Companies expect suppliers to tailor their approach to specific needs and the people involved in the buying process. To use valuable insight, company-specific value propositions, structured preparation and process control.
To quote Gartner: "To maximize effectiveness during the sales process, suppliers need to adopt a sales enablement approach that is tailored to the specific needs of the various individuals (and roles) that are involved in the sales process."
Most, if not all, sales people would like to exceed a customer’s expectations in the buying stages. To do so, they need to spend more energy (and time) planning the interaction and process. This especially requires thorough meeting preparation. Sellers must have the business knowledge and the ability to explain how the proposed solutions will add value. Sellers must be able to support the buying process as a trusted adviser.
Sellers need to increase the quality work done before interacting with a potential customer. Try to look into these key elements before going into a dialogue :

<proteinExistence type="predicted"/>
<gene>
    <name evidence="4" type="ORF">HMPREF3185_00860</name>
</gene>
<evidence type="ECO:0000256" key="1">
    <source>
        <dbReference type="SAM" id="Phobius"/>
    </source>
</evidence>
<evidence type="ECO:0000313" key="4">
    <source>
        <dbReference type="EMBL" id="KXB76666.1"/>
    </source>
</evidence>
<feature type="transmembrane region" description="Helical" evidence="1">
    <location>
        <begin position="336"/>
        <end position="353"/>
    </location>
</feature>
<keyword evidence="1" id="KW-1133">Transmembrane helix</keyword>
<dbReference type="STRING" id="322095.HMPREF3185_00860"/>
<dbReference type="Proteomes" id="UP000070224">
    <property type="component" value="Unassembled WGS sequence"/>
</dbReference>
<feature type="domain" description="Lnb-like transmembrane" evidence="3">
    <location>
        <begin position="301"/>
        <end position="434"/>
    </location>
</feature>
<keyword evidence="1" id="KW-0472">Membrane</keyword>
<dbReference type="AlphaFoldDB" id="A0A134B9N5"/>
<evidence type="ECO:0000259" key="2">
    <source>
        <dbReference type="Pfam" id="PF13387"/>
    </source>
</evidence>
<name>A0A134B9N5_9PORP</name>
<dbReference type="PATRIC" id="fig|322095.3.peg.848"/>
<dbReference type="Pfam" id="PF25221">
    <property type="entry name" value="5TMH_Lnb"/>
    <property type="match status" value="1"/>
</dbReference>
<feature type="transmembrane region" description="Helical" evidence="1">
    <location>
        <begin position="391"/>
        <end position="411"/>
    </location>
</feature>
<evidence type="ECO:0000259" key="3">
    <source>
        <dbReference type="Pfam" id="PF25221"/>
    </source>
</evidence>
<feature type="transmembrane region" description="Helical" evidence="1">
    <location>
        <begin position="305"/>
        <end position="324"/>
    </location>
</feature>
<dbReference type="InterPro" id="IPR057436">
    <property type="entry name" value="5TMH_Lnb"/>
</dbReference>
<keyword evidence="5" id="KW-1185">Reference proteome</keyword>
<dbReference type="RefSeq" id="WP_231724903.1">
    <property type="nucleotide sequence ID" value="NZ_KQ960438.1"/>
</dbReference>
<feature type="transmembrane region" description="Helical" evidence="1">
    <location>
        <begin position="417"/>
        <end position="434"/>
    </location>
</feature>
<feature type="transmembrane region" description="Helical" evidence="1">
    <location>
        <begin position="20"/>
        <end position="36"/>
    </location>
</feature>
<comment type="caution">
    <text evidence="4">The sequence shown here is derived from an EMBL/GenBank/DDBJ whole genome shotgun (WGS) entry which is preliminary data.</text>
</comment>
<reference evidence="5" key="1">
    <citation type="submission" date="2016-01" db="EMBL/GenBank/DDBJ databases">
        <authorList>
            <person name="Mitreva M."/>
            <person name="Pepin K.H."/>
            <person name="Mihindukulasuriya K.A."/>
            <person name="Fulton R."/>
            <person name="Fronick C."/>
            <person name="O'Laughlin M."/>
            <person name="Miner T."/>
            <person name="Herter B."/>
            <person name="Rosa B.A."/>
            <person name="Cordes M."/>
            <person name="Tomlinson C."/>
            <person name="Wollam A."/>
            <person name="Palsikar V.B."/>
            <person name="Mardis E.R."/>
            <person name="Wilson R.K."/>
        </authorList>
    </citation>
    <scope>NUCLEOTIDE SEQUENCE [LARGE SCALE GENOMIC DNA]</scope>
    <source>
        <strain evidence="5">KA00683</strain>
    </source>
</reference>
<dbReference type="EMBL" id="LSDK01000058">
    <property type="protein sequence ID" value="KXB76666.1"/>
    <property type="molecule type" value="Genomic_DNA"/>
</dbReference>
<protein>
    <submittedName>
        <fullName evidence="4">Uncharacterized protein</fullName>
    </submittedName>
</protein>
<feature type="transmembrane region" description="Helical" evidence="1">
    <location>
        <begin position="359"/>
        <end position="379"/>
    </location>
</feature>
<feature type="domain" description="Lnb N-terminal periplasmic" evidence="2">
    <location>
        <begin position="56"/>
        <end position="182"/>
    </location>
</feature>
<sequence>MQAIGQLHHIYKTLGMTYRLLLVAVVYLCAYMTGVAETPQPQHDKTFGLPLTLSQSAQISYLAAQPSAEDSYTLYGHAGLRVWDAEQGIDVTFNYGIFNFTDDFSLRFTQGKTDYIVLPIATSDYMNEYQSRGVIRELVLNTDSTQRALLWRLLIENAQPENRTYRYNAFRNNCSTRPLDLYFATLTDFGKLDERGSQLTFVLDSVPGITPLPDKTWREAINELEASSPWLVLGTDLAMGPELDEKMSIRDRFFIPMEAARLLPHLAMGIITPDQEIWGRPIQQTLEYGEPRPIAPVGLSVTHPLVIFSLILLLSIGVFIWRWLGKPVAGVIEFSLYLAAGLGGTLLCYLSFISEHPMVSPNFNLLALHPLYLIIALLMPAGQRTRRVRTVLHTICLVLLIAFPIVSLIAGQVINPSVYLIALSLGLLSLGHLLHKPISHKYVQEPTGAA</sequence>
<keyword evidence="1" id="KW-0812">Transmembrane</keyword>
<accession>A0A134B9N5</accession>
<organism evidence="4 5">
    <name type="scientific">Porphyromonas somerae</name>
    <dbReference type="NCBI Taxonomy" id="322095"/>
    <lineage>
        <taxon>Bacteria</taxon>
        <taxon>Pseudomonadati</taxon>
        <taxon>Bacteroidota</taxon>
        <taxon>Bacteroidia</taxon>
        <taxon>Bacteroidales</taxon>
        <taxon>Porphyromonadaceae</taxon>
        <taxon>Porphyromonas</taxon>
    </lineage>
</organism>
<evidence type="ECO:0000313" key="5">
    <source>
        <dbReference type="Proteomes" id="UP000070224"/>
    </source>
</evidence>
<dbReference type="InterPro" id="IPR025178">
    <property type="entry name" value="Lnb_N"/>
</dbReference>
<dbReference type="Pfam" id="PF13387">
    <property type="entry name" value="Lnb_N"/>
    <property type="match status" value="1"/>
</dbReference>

At Implement, we use different approaches to improve sellers’ meeting preparation and process preparation. Some of the approaches that have proven to create immediate impact are:
Most business-to-business (B2B) sales people prepare before attending client meetings. However, format, information sources, time spent, level of detail and business knowledge vary.
Our experience shows that more than seven out of ten sales reps do not prepare enough for sales calls and meetings. This results in a lot of time lost due to meetings of low quality. They do not do enough research or pre-call planning. They do not have a commonly agreed agenda and a presentation tailored to the prospect.